On June 22, 1941, the Russian campaign began for the regiment. After the winter battle of Rzhev, the regiment returned on February 27, 1942 to the 26th Infantry Division.
It was used in the defensive position of the division, which was about 10 km northwest Rshew north of the Volga. The regimental command post was in the village of Pochinki and later in shelters north and then northwest of it. The divisional command post was in the village of Kowynewo, about 5 km northwest of Rshew. The regiment remained in this position under two, slight shift of its section until the end of July 1942. In this position, mostly training and Stellungsbau operated. In addition, the regiment was refilled personnel. On March 22, the III. Battalion launched a raiding party on Star Filikino, on 7 April 1942 on Koleswikowo.
On April 25, 1942, the company “Uferbalken” took place. In this attack, an improvement of the own position course should be achieved. In addition, the opposing Russian troops should be worried. The 26th Infantry Division was tasked with smashing its enemy in positions on the south bank of the Koksha River, winning the field-strong Koksha, and winning and maintaining the Koksha River as the new HKL. It was therefore an attack with limited targets from its own HKL against a developed and fortified position of the enemy in a width of about 7 km and a depth of about 1 km. With ample time available, the troop had been thoroughly prepared for the attack. The enemy was estimated in the attack room on this side of the Koksha River at three battalions with strong battalions, supported by two light and three medium batteries and tanks. Its reserves were adopted beyond the Koksha River. For the attack they were provided in the HKL (Main frontline).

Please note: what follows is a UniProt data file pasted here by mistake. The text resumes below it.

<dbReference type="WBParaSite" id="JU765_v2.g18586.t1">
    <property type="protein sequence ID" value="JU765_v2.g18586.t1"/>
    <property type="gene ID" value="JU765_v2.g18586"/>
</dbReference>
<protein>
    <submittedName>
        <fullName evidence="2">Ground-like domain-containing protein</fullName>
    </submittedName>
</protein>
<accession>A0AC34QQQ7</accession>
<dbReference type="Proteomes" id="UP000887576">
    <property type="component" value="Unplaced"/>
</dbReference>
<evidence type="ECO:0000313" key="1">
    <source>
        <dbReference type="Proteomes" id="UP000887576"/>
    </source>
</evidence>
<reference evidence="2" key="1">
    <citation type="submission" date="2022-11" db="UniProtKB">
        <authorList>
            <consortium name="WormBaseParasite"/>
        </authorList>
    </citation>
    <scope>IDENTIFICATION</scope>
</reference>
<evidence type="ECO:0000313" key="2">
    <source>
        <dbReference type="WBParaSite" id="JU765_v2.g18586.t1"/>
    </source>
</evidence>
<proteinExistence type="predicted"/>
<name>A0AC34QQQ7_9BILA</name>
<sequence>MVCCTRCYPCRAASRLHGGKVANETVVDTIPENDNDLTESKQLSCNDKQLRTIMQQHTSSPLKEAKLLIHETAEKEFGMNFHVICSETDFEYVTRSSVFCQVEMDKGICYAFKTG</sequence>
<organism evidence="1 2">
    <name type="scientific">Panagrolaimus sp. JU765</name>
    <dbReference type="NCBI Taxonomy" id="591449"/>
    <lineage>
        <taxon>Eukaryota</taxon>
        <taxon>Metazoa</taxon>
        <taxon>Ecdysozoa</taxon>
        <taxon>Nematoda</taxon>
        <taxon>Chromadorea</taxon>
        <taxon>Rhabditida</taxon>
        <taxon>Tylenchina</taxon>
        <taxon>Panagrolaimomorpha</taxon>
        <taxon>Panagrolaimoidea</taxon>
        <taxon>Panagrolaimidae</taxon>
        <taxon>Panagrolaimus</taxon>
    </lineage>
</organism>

The battalions were each reenforced by a l. Infantry Cannon, 1 l. PAK Anti-Tank and a pioneer unit.
Artillery was under the command of the Arko 126: 4 divisions light field howitzers with 34 barrels, a division heavy field howitzers with 12 barrels, a department 10-cm cannon with 8 barrels and a department 21-cm mortar with 6 barrels.
In addition, the “Panzer Company Hummel” with 10 tanks Mark III and two tanks Mark IV and the assault battery “Scherer” with 5 assault guns participated. Division infantry regiment 77 was not involved in the attack. It had to hold the positions on the right wing of the division and the connection with the right attack wing.
The attacking time was set at 3:25 on April 25, 1942. The attack was opened by firing 10 minutes of total artillery. Under the powerful effect of the artillery, the infantry worked its way to the enemy positions. Some losses occurred because the infantry ran into their own fire in their attack momentum. The weather had gotten bad, cloudy and rainy. Tanks and assault guns had to overcome considerable difficulties in the difficult ground. Already at 7:30 am, the target was generally reached. At 9.00 o’clock it was firmly in German hands. The surprise of the enemy was completely successful. The enemy partly fled from his positions. Also position reversal of the enemy artillery backwards was observed. The own losses were low. They occurred mainly through the enemy barrage and during burial in the new HVAC. Six fortified villages were stormed, about 100 prisoners were taken and four materials were captured. At 14.00 o’clock counterattacks of the enemy with tanks were shattered by combined fire of artillery (40 barrels). On the night of April 26, 1942, smaller enemy attacks were turned down.